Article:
× Business
TelecomHealthcareDigital MarketingERPRetailMedia and EntertainmentOil and GasFood and BeveragesMarketing and AdvertisingBanking and InsuranceMetals and MiningLegalComplianceCryptocurrency
Big DataCloudIT ServiceSoftwareMobileSecurityNetworkingStorageCyber SecuritySAPData AnalysisloTBio TechQuality AssuranceEducationE-commerceGaming and VFXArtificial Intelligencescience-and-technology
Cisco DATABASE Google IBM Juniper Microsoft M2M Oracle Red hat Saas SYMANTEC
CEO ReviewCMO ReviewCFO ReviewCompany Review
Startups Opinion Yearbook Readers Speak Contact Us

WhatsApp and Telegram’s Security Flaw is Now Fixed

siliconreview WhatsApp and Telegram’s Security Flaw is Now Fixed

Popular messaging app WhatsApp and Telegram recently resolved the flaws in their admired instant messaging applications after thr security researchers illustrated that they could grab control of user accounts.

The Check Point Software Technologies mentioned that last week only they alerted Telegram and Facebook-owned WhatsApp, waiting until the vulnerability was recovered before making it public.

However, Check Point did not provide an detailed information on how many messaging accounts are vulnerable but did say the fault posed a danger to "hundreds of millions" of users who are accessing the messaging podium from web browsers in computers.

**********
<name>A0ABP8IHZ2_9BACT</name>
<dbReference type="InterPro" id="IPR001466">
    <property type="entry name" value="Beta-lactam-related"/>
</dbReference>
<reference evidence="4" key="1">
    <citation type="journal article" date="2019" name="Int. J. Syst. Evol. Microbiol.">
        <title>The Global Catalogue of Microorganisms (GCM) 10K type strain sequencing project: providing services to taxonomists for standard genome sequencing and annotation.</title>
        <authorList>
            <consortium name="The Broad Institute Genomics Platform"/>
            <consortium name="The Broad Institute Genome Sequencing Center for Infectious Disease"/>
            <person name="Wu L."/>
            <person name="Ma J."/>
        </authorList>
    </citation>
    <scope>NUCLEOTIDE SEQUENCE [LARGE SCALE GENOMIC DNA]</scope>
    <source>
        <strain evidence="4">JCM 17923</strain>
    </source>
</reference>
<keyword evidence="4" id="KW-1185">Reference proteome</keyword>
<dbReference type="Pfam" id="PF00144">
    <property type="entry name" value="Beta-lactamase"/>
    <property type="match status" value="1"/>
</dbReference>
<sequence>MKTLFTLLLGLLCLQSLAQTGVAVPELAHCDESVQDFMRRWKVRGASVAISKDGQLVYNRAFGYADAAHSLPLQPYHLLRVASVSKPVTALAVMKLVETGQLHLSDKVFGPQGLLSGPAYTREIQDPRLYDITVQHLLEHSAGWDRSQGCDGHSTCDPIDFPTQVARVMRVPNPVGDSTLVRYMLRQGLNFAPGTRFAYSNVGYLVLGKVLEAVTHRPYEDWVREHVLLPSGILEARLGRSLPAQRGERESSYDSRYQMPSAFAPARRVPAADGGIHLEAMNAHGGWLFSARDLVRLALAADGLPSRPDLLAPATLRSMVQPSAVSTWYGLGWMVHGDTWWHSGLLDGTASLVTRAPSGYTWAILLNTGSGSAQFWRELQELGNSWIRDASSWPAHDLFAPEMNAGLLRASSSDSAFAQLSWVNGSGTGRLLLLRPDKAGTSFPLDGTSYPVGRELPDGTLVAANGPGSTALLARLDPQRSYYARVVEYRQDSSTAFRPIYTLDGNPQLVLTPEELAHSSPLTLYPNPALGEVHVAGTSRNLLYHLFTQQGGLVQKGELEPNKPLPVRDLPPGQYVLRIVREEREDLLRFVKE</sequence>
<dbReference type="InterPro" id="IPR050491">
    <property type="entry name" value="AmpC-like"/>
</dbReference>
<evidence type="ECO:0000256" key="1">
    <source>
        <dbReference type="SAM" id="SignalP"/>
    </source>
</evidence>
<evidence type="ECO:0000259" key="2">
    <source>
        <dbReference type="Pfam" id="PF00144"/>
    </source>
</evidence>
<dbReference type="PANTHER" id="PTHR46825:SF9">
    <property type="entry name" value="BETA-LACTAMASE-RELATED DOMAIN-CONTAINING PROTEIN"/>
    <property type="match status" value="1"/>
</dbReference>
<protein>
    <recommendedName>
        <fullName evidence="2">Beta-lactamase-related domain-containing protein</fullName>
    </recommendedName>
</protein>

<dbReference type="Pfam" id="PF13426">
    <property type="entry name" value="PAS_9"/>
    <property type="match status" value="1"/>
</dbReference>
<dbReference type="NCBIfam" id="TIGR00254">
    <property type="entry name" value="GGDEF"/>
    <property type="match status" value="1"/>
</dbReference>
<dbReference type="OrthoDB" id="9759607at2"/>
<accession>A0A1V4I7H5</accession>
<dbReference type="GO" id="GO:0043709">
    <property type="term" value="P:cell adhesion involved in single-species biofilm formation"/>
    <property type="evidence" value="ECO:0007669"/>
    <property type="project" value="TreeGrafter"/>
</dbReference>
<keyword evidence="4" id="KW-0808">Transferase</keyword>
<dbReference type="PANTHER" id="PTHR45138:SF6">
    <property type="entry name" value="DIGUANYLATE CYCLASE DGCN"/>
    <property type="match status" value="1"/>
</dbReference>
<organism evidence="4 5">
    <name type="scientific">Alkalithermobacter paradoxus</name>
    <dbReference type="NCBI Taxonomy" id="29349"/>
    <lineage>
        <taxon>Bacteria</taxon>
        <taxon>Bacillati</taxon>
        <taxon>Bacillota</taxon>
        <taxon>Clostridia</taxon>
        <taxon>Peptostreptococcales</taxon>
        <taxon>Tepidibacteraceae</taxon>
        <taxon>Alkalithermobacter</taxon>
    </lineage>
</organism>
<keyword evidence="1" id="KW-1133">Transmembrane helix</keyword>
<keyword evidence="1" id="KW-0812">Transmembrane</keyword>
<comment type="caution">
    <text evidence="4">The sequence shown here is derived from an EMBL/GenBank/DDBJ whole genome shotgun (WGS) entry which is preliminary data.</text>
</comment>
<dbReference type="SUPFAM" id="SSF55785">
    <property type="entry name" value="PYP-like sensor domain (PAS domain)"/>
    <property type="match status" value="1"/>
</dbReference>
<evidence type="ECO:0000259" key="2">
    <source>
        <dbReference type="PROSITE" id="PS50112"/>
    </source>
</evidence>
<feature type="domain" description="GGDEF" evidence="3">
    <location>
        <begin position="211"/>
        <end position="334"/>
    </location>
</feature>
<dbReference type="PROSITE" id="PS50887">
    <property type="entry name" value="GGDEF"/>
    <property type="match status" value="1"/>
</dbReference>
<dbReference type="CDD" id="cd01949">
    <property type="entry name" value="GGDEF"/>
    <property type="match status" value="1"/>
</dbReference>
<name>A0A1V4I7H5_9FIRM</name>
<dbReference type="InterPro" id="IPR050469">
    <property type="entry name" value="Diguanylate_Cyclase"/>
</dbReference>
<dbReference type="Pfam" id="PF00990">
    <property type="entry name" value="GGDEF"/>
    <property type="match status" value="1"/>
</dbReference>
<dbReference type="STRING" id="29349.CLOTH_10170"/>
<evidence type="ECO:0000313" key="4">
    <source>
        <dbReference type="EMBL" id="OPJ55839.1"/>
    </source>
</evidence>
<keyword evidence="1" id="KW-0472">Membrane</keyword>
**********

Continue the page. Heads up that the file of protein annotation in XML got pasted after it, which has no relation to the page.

"This new vulnerability put hundreds of millions of WhatsApp Web and Telegram Web users at risk of a complete account take over," Check Point head of product vulnerability Oded Vanunu said in a release.

"By simply sending an innocent looking photo, an attacker could gain control over the account, access message history, all photos that were ever shared, and send messages on behalf of the user."

With the vulnerability the attacker easily booby-trap a digital image with a spiteful code that could spring into action after the picture is clicked on for viewing, according to Check Point. The code then was capable to hijack an account, and also can spread itself like a virus by transferring tainted messages to people who are listed as contacts.

According to Check Point, the privacy defense had the side effect of putting off the services from being able to distinguish whether message contents included malicious code or not. To remedy the situation, both the services moved to find and blocking viruses before messages are encrypted, the security researchers said.